Amr Khaled is not a household name in the West. But for a segment of the Islamic world, the 39-year-old Egyptian is a rock star. At a time when conservative clerics have become primary arbiters of power, Khaled, a layman, has one of the Arab world's most popular websites; regular shows on Iqra, a Saudi-owned religious satellite channel; and an influence that prompts comparisons with everyone from Dr. Phil to Pat Robertson. But Khaled may be most like Rick Warren, who has built an empire around his "purpose driven life" philosophy. Khaled's model, "life makers," encourages Muslims to implement action plans for transforming their lives and communities through Islam. It also urges them to get along peacefully with the West.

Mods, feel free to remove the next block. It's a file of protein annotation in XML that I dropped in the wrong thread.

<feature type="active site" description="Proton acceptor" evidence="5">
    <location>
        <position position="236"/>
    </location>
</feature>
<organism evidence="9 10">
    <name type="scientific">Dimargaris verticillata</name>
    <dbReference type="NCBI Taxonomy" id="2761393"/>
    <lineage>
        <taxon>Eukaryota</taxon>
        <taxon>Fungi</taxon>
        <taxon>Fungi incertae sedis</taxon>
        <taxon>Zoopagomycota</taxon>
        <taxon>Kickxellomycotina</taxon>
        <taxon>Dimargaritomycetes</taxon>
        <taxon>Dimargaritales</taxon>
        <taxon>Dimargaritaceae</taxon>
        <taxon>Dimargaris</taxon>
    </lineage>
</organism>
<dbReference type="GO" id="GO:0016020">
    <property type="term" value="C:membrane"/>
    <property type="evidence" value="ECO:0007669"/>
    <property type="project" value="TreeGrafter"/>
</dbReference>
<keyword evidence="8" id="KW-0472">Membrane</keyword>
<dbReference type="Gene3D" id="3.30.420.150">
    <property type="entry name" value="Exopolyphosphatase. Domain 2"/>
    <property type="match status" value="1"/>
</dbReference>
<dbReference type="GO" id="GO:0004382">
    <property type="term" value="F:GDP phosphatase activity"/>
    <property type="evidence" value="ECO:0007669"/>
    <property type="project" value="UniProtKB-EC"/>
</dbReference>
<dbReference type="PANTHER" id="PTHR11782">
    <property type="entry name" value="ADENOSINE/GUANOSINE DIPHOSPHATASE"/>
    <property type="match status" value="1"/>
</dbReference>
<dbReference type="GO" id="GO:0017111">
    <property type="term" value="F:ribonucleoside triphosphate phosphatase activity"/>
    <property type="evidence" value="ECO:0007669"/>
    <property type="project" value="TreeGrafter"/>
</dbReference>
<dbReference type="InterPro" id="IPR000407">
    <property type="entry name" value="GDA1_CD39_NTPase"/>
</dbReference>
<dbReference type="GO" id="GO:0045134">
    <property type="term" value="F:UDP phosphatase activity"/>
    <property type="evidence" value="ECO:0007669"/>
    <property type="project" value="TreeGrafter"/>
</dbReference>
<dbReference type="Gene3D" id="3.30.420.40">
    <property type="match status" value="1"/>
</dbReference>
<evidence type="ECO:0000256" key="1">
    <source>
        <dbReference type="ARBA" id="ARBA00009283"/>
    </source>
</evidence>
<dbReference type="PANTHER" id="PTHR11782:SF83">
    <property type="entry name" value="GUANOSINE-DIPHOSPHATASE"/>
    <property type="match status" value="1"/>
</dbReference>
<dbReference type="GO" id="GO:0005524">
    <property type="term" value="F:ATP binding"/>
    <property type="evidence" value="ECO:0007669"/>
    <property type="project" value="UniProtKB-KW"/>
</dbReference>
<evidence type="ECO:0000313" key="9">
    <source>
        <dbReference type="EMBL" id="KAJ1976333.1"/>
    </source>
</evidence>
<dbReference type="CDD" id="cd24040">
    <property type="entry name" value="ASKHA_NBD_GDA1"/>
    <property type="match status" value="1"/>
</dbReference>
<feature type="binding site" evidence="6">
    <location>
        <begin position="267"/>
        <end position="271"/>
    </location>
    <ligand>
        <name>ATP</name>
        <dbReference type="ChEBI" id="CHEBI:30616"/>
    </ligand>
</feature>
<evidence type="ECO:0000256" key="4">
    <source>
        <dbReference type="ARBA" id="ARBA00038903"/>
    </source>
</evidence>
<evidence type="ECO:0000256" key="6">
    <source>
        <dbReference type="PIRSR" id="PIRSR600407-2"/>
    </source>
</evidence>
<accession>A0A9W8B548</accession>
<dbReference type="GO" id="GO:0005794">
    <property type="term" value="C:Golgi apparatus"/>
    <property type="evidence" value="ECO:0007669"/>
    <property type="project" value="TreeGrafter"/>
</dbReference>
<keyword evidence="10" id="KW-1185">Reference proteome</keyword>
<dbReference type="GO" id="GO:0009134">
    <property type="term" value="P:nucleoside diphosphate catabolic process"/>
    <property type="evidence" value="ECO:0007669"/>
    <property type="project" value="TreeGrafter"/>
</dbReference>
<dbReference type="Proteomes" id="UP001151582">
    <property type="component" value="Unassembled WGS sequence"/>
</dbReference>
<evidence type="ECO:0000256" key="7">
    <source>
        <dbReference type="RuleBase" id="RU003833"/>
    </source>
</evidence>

What really put Khaled on the world stage was his decision to host an interfaith conference in Copenhagen in March 2006, after the controversies over the Danish cartoons mocking the Prophet Muhammad. Muslim clerics criticized him for extending an olive branch to the Danes. But Khaled didn't back down. An accountant by training who favors Hugo Boss shirts and designer suits, he maintains some traditional viewshe believes women should wear headscarves, for examplebut Khaled is a needed voice for moderation from within the Muslim world. "[Osama] bin Laden is saying he is talking on behalf of Muslims," he says. "Who asked him to talk on behalf of us? Nobody."
Nomani, a journalist and author, wrote Standing Alone in Mecca
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